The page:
With the help of his family, Clyde tried to do good - even held a job- but with his prison record, he remained a constant target for the cops. Also, the experience in a hardened prison like Eastham had changed Clyde so much that he couldn't stand doing honest work. He decided to make crime his full-time occupation. He brought together several of his prison associates and West Dallas friends and together, with Bonnie, they formed the Barrow Gang. Several others joined in and dropped out as time went on (most notably Henry Methvin, whose father would help the Texas Rangers track Bonnie & Clyde). The gang had really only one goal in mind: to stage a raid on the despised Eastham Prison Farm. Bonnie became Clyde's constant companion, although she never really participated in the crimes. She lived with him in hideouts and later, after Clyde was wanted for murder, they lived in various stolen cars, constantly on the run. Bonnie wrote poetry to keep herself busy.

Family Life?
In 1933, Bonnie, Clyde, and W.D. Jones set up housekeeping in Joplin, Missouri when Clyde's brother Buck and his wife Blanche came to visit. Buck joined the gang , robbing banks and stores in the surrounding area. When the police caught up with them, a shootout ensued. The gang fled relatively unharmed, but two officers died. The lawmen found several vital pieces of evidence in the apartment, among them the famous photo of Bonnie smoking a cigar, gun in hand. She later told a kidnapped police officer that the picture had been taken as a joke.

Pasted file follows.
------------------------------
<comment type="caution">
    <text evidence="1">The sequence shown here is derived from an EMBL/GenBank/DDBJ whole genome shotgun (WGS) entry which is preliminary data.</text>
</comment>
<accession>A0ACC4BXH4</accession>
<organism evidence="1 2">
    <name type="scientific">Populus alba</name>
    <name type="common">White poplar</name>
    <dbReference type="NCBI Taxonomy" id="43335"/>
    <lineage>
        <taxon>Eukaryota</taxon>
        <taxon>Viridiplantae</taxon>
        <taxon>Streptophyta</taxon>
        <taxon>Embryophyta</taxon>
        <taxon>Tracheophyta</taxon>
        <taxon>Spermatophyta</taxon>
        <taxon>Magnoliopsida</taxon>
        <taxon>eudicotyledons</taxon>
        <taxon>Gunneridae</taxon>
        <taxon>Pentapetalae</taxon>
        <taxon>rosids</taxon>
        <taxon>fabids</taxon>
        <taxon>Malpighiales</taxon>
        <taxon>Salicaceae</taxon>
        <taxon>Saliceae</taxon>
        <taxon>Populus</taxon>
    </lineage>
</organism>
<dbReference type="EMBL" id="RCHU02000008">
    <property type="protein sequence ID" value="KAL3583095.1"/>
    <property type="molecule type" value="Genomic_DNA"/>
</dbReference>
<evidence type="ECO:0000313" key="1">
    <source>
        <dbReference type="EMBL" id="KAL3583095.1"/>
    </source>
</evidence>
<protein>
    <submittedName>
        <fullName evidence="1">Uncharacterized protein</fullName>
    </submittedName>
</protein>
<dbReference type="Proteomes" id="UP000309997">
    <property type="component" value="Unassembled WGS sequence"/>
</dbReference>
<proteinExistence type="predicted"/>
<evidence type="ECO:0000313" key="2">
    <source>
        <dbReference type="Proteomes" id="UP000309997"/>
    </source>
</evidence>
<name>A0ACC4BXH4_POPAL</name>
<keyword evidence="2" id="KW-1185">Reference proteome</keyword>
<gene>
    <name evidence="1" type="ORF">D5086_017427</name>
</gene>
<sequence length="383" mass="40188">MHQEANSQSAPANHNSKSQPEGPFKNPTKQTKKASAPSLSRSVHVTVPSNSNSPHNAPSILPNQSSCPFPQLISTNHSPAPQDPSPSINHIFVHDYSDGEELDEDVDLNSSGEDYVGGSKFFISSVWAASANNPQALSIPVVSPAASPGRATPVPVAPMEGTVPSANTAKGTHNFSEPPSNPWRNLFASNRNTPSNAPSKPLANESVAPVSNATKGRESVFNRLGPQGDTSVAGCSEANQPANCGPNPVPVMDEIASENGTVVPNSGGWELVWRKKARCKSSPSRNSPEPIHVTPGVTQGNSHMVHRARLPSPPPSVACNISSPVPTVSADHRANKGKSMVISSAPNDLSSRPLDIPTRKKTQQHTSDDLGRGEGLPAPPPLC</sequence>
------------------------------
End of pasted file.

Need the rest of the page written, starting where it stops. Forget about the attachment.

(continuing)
That same year, as he drove another stolen car at break-neck speed across the Texas panhandle, Clyde didn't notice that a bridge over the Red River was out. The car plunged into a ditch. Bonnie suffered severe burns to her legs and sides. Devoted Clyde and Blanche took very good care of her, bandaging her legs and allowing her to rest at the Red Crown Tourist Camp in Platte City, Missouri. However, local law enforcement became suspicious of the group and quickly identified them as the Barrow Gang. A disastrous confrontation left the outlaws badly wounded, but they escaped. Clyde found a good hideout in Dexfield, Iowa. When a farmer notified the police about suspicious activity at the campsite, another gun battle took place. Although Bonnie & Clyde escaped, Buck and Blanche were caught. Buck died days later, and Blanche received a prison term because she refused to rat out her kin. W.D. Jones quickly fled from the gang, wanting no more of the lifestyle.